By Ed Stetzer
Gloom. That’s what many Christians feel about our culture today.
We live in a time when many cultural trends are headed in a direction away from biblical values—morality, life, attitudes and so much more.
Yet, I am not discouraged. I’ve read the end of The Book—and Jesus wins. However, I think there are other reasons to be encouraged, including the fact that cultural Christianity is dying. Churches are becoming more focused and fruitful, and Christians are engaging their communities.
Cultural Christianity is dying because nominal Christians are becoming more and more comfortable with giving up their labels.
I typically see three types of Christians. Census Christians mark “Christian” on a survey rather than another world religion since they know they are not Hindu or Jewish. Churchgoing Christians identify as such because they occasionally attend a church. And conversion Christians claim to have had a true faith experience in which they were converted or “born again,” resulting in a deeply held belief in Jesus Christ as Lord.
The recent decline in American Protestants, I believe, comes from census and churchgoing Christians shifting to the category of those who don’t have any religious identification at all. As culture changes and no single belief system is broadly held, the value of identifying as a Christian decreases. When that happens, if the connection was more an identifying mark than a deeply held belief, the label doesn’t really matter anymore.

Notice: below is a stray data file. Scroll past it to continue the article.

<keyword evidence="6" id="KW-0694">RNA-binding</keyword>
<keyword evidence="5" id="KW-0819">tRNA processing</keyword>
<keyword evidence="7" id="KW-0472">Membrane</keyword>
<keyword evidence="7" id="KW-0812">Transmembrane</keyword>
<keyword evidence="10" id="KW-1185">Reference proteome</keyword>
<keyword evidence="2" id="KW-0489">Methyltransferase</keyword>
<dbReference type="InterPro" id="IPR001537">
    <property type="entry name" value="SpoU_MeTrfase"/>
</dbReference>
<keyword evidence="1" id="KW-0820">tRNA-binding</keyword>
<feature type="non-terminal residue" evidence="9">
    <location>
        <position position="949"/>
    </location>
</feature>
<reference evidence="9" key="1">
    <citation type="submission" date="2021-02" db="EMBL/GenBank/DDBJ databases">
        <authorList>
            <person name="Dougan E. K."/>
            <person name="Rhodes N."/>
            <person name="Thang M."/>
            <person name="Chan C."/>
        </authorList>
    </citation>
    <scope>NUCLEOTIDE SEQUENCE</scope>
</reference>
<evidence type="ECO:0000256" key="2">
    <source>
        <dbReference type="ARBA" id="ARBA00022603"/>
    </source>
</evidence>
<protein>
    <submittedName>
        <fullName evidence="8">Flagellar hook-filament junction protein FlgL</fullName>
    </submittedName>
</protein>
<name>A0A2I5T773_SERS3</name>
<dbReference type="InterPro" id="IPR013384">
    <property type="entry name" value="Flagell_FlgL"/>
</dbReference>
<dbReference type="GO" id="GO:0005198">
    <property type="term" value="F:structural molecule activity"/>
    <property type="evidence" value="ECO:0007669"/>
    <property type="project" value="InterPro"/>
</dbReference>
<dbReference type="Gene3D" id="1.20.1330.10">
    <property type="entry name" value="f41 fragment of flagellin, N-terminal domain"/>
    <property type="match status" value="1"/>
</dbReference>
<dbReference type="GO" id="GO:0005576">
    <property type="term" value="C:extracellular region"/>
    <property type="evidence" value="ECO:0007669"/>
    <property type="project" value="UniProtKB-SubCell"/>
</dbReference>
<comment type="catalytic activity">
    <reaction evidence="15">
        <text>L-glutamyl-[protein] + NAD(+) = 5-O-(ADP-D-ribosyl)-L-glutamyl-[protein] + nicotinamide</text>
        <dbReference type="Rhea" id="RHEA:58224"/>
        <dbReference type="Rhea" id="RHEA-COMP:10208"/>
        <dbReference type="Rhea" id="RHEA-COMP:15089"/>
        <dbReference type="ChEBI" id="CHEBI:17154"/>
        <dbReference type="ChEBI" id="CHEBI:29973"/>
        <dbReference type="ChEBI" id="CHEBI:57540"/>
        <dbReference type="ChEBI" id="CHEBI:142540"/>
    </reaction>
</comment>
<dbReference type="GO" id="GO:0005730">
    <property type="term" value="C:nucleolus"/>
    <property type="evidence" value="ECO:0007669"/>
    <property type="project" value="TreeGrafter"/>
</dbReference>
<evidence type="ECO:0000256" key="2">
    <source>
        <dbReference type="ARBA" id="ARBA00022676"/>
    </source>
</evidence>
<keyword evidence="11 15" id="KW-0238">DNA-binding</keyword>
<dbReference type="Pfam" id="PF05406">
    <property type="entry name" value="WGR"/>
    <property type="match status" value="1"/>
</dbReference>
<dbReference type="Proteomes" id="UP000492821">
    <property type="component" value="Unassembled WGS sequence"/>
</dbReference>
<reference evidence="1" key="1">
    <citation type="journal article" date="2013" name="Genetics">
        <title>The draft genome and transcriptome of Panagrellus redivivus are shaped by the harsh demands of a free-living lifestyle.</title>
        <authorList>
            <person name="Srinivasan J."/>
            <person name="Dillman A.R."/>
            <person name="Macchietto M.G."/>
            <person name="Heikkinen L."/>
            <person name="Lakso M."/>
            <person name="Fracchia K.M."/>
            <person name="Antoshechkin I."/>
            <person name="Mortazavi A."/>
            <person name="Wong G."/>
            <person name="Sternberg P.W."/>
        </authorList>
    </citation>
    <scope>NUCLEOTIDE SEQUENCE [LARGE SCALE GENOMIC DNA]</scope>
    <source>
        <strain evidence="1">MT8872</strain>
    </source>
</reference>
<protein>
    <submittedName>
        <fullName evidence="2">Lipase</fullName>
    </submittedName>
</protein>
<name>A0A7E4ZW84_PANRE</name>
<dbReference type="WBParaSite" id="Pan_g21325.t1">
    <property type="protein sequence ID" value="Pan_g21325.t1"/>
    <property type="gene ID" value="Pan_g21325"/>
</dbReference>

Having no affiliation at all is more acceptable than choosing one that is in name only. Rather than this representing a collapse in Christianity as a whole, it points to a clarification of sorts. In a sense, the real Christians are standing up.
While cultural Christianity declines, biblical Christianity has the opportunity to shine. I’m encouraged that many churches are seeking to be places of real transformation – not being satisfied with just doing church but actually seeking to be the church.
In our research for Transformational Church, we encountered great hope. Some churches were seeing great conversions, robust discipleship and church unity in mission.
Thriving small groups, evangelistic outreach and community ministry are all around us. These are not “pie in the sky” ideas – these are realities of churches right now all across the U.S.
As our culture becomes less Judeo-Christian, in a sense, we lose some of our home-field advantage. Yet, this gives churches the opportunity to be the church – to show and share the love of Christ. This, indeed, helps people understand what Christianity is and what Christians do – joining Jesus on His mission in the world.
So, challenging times? Sure. Yet, whoever thought we should be the exception? The gospel has always advanced in challenging times – and we should be no different.
God is at work, and I am encouraged.
Let’s seize these moments and be about transformation – seeing people, churches and communities changed by the gospel of Jesus Christ.